Professor Durden’s Firing Highlights Adjuncts’ Shaky FootingJune 27, 2017 |
by Catherine Morris
After a New-York based Black Lives Matter chapter held a “blacks-only” Memorial Day party, Fox News host Tucker Carlson and political commentator Lisa Durden got into a sparring match during a “Tucker Carlson Live” show.
“You White people are angry because you couldn’t use your White privilege card to get invited to the Black Lives Matter’s all-Black Memorial Day Celebration,” Durden said.
Carlson said that the celebration promoted segregation, and called Durden and BLM “hostile, separatist and crazy.”
The exchange was a fiery one, but Durden never thought that it would have any impact on her employment as an adjunct professor at Essex County College, an open-access, two-year community college headquartered in Newark, New Jersey.
“I had no concept that when I came to school after the appearance that I would be suspended and subsequently fired,” Durden told Diverse a phone interview on Monday.
Yet when Durden arrived on ECC’s campus to teach two days later, she said that she was intercepted by an administrator who escorted her to her classroom and instructed her to inform her students that she would not be holding class that day. She was then immediately taken to the HR office, where she was handed a suspension notice. Two weeks later, she was fired.
“They never gave me any reason in the paperwork when they decided to fire me,” Durden said. “From what I understand the president has made statements about why he’s not inviting me back, but I’ve not seen any of that.”
In a lengthy statement posted on ECC’s website, president Dr. Anthony E. Munroe acknowledged that while Durden did not purport to represent the views and beliefs of the college during her appearance on “Tucker Carlson Live,” the exchange reflected negatively on the college. Out of concern for “potential impact” on students, Durden was suspended and ultimately terminated, according to Munroe.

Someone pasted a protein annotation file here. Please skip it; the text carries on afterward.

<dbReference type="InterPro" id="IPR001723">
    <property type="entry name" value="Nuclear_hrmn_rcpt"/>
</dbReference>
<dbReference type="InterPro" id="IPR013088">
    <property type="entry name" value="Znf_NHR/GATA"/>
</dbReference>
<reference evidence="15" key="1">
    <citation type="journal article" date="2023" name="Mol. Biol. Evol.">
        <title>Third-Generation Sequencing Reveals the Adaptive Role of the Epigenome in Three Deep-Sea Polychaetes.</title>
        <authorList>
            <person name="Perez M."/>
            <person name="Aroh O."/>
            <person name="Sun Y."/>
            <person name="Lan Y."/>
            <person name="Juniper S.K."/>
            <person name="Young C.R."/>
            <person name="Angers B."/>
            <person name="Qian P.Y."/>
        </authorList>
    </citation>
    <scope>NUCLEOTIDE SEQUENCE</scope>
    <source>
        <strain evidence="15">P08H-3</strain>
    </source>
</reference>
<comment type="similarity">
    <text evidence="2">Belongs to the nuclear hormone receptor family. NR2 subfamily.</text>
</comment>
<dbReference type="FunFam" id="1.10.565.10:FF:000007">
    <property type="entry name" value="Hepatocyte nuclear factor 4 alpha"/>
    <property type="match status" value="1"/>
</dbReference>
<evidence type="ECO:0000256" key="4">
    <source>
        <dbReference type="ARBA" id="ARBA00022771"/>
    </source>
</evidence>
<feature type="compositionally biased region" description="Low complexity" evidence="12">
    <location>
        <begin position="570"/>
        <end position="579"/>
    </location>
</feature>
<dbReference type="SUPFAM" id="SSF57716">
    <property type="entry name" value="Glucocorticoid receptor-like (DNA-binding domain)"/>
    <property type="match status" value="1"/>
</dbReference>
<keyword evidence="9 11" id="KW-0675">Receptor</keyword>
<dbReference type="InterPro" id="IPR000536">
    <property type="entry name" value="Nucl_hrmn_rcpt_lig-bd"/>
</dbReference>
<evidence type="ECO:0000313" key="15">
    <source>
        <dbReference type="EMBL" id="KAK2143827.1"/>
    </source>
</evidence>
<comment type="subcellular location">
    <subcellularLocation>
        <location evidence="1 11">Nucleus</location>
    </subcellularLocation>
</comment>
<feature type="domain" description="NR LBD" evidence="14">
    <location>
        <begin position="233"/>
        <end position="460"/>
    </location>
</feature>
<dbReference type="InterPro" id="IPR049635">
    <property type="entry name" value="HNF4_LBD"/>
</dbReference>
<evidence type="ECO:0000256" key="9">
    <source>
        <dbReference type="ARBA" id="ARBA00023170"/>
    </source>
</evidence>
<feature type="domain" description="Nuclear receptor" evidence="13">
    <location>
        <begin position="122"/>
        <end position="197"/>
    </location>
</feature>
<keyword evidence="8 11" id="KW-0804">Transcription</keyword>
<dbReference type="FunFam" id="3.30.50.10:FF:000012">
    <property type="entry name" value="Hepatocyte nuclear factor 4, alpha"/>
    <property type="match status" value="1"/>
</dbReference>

“The College was immediately inundated with feedback from students, faculty and prospective students and their families expressing frustration, concern and even fear that the views expressed by a College employee (with influence over students) would negatively impact their experience on campus,” Munroe wrote.
“The College affirms its right to select employees who represent the institution appropriately and are aligned with our mission,” Munroe continued.
Durden, however, said that she has seen little evidence of this alleged backlash other than on social media. Response to her firing has been mixed, she said. While she acknowledged that she has many detractors, she also has numerous, vocal supporters.
Her supporters launched a change.org petition around the #ReinstateProfessorLisaDurden social media campaign that has since racked up more than 1,700 signatures.
Social media backlash comes with the territory of being a media personality, Durden said.
“If you walk the red carpet for an MTV award, there’s going to be backlash — people saying, ‘I hate the dress, I love the dress,’” Durden said. “You’re going to get haters and lovers.”
When the topic is race and social justice issues, the response is even more intense, Durden added.
“When you’re talking about race, you’re going to get more haters, because nobody wants to talk about race,” Durden said. “You get a few more haters talking about race than you would talking about shoes on the red carpet.”
The case raises serious questions about the nature of free speech on college campuses.
“Munroe’s statement acknowledges that Durden was not speaking for the college, and in fact never claimed to do so,” Ari Z. Cohn, director of the Foundation for Individual Rights in Education, wrote in an email. “Which means that the college is punishing Durden for speech she made as a private citizen.”